Internet of Things – Control Sensors

Today I will talk about how you can publish sensor data depending on a threshold and control a sensor using an MQTT broker. I will publish information to the MQTT broker about the light depending on a threshold, and also show how the threshold can be changed using a subscription on the MQTT broker.

In my previous video, I was publishing light and temperature data to an MQTT broker at a fixed time interval (every 5 seconds). However, in most Internet of Things solutions it’s more interesting to know when a threshold value has been passed or when an interval has been exceeded. A real-world example is a wine cellar, which need to keep the wine in a certain temperature interval (usually 7-18°C or 45-64°F), and the important thing is not to know the exact temperature, but if the temperature goes outside of that interval.

In this lab I will show you how to implement the logic of a threshold value, and also how that value could be changed using an MQTT broker. This means that the behavior of the sensor can be changed remotely, and this is a very powerful feature of any Internet of Things solution. I will use a light sensor to determine whether it’s dark or light, and then act on that. When it’s dark a LED will be turned on, and when it’s light the LED will be turned off. As you can see in my video “Internet of Things – Like Lamp”, the LED could be replaced with a normal lamp. A real-world example would be a welcoming light in front of the house or office that is turned on when it’s dark (at night or due to bad weather).

Here you can see the needed hardware, and in addition to the Arduino, you need a light sensor, or photocell, a LED, a 220 ohm resistor, and to connect everything, you need a breadboard and five jumper cables that have a (male) pin on each end.

To setup the hardware, you start by disconnecting everything from its power source, as usual. Then you connect the sensor to the breadboard, and the Arduino 5V to the power (plus) on the sensor. Connect the Arduino ground (GND) to the ground (minus) on the breadboard, and then connect the breadboard ground to the sensor ground. Connect the sensor signal (S) to the first analog pin (A0), and connect the Arduino pin 13 to the positive (long) end of the LED. Connect the negative (short) end of the LED to the resistor that in turn connects to the breadboard ground.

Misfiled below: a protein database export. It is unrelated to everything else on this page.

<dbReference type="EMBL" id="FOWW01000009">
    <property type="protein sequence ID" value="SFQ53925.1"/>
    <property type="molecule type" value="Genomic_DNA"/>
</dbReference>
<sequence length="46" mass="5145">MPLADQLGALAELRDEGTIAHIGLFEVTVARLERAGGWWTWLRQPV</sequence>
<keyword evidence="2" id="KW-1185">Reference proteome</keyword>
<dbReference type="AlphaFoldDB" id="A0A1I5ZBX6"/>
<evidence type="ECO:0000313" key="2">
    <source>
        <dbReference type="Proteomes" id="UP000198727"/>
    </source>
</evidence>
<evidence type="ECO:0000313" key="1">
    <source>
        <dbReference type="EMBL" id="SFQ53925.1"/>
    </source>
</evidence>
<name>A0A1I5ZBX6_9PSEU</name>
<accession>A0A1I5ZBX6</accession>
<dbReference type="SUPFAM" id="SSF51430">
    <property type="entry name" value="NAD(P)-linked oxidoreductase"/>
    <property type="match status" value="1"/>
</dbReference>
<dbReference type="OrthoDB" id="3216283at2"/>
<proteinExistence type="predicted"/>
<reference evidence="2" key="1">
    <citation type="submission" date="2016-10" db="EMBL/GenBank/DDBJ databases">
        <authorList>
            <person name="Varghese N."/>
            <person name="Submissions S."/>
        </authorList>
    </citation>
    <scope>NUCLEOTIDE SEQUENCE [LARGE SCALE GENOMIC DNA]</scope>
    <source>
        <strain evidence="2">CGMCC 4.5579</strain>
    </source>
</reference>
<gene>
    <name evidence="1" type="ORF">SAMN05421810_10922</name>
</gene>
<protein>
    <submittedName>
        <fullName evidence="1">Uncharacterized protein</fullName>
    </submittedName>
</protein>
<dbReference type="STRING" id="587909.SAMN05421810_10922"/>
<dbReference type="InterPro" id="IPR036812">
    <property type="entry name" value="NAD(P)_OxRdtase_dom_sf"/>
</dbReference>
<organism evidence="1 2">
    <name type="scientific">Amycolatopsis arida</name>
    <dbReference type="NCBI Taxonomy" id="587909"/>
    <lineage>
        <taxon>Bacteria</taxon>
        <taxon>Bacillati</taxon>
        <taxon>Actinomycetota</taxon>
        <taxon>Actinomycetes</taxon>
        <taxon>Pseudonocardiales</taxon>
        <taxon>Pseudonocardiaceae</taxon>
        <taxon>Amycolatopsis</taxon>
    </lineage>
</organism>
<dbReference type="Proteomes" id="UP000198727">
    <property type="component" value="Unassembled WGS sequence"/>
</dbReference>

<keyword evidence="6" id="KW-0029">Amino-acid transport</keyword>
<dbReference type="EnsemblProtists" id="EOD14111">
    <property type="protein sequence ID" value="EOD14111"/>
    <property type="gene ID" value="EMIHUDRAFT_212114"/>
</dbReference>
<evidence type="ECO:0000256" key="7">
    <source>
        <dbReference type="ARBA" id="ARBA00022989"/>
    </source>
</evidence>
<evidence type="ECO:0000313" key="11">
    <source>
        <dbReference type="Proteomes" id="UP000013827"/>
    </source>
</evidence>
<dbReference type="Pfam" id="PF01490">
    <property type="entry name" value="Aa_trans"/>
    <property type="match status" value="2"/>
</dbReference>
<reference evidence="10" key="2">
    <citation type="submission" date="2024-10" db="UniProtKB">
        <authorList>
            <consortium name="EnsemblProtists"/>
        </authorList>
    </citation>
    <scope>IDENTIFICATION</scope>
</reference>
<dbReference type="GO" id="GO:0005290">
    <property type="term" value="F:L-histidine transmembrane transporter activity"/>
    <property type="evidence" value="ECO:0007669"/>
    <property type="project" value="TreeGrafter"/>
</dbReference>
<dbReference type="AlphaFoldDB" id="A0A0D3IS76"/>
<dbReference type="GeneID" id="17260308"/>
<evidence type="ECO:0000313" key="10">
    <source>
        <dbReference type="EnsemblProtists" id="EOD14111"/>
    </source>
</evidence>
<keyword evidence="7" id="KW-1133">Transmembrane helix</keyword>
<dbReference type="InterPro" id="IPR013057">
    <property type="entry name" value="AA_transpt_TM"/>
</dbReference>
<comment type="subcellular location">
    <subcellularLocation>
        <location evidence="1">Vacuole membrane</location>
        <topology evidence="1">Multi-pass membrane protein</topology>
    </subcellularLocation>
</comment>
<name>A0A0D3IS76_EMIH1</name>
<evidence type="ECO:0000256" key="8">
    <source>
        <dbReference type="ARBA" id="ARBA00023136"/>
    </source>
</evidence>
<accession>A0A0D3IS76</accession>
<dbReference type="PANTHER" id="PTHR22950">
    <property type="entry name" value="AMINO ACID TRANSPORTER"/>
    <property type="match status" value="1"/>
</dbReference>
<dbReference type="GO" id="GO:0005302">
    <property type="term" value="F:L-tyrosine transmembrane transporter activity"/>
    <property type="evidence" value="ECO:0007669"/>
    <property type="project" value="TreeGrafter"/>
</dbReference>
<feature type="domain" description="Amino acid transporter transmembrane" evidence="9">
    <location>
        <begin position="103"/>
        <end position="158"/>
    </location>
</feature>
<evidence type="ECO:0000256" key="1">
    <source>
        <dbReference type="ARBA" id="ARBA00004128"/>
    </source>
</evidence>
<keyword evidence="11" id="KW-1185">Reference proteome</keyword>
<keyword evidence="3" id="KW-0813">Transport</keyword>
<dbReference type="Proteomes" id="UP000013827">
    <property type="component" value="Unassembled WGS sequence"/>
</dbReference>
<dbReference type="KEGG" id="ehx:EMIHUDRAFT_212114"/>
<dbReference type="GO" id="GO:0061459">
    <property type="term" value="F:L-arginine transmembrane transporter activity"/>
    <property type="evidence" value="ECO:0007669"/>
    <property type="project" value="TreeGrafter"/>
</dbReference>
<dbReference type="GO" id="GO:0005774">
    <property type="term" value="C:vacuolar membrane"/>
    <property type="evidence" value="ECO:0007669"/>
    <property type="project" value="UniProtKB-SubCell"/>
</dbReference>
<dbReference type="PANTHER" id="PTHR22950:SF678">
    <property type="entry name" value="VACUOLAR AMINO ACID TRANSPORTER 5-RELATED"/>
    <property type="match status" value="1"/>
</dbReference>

Here is the Arduino code (sketch)…

…and after the initial includes, constants for the pins are defined (on line 4). The MQTT client object is defined and created (on lines 5-6), followed by the declaration of a number of variables (on line 7-10). In the setup, we set the LED pin to output (on line 14), and initialize the bridge between the microcontroller and the microprocessor (on line 15). Then we connect to the MQTT broker and set up a subscription (on line 16). The eternal loop starts by checking if a one second interval has passed, and if so, read the value from the light sensor (on line 24), check if the value has passed the threshold (on line 25), and if so, publish the new status to the MQTT broker (on lines 27-31). In the callback function, which is called each time a new value is published on the topic that was subscribed to, the message (payload) is read (on line 39-41) and parsed (on line 42), and the new threshold is updated (on line 43).

I’m assuming that you have an MQTT broker running (see my previous video called “Internet of Things – Why You Need MQTT” to see how the server can be set up and how to start the MQTT broker), and to see the published data, connect to the server (replace AwsKeyPar.pem with your key file, and with the IP address of your server)…

ssh -i AwsKeyPair.pem ubuntu@

…and then run the command:

mosquitto_sub -d -t lightsensor/value

This starts a subscription to the topic “lightsensor/value” where you can see the published sensor data.

To change the threshold, open a new terminal window, connect to the server (using the same ssh command above), and run the command…

mosquitto_pub -d -t lightsensor/control -m "{\"value\":300}"

…that will publish a message on the MQTT broker that will be picked up by the Arduino, which will use this value as the new threshold.

That is how you can publish sensor data depending on a threshold and also control the sensor by updating the threshold using an MQTT broker.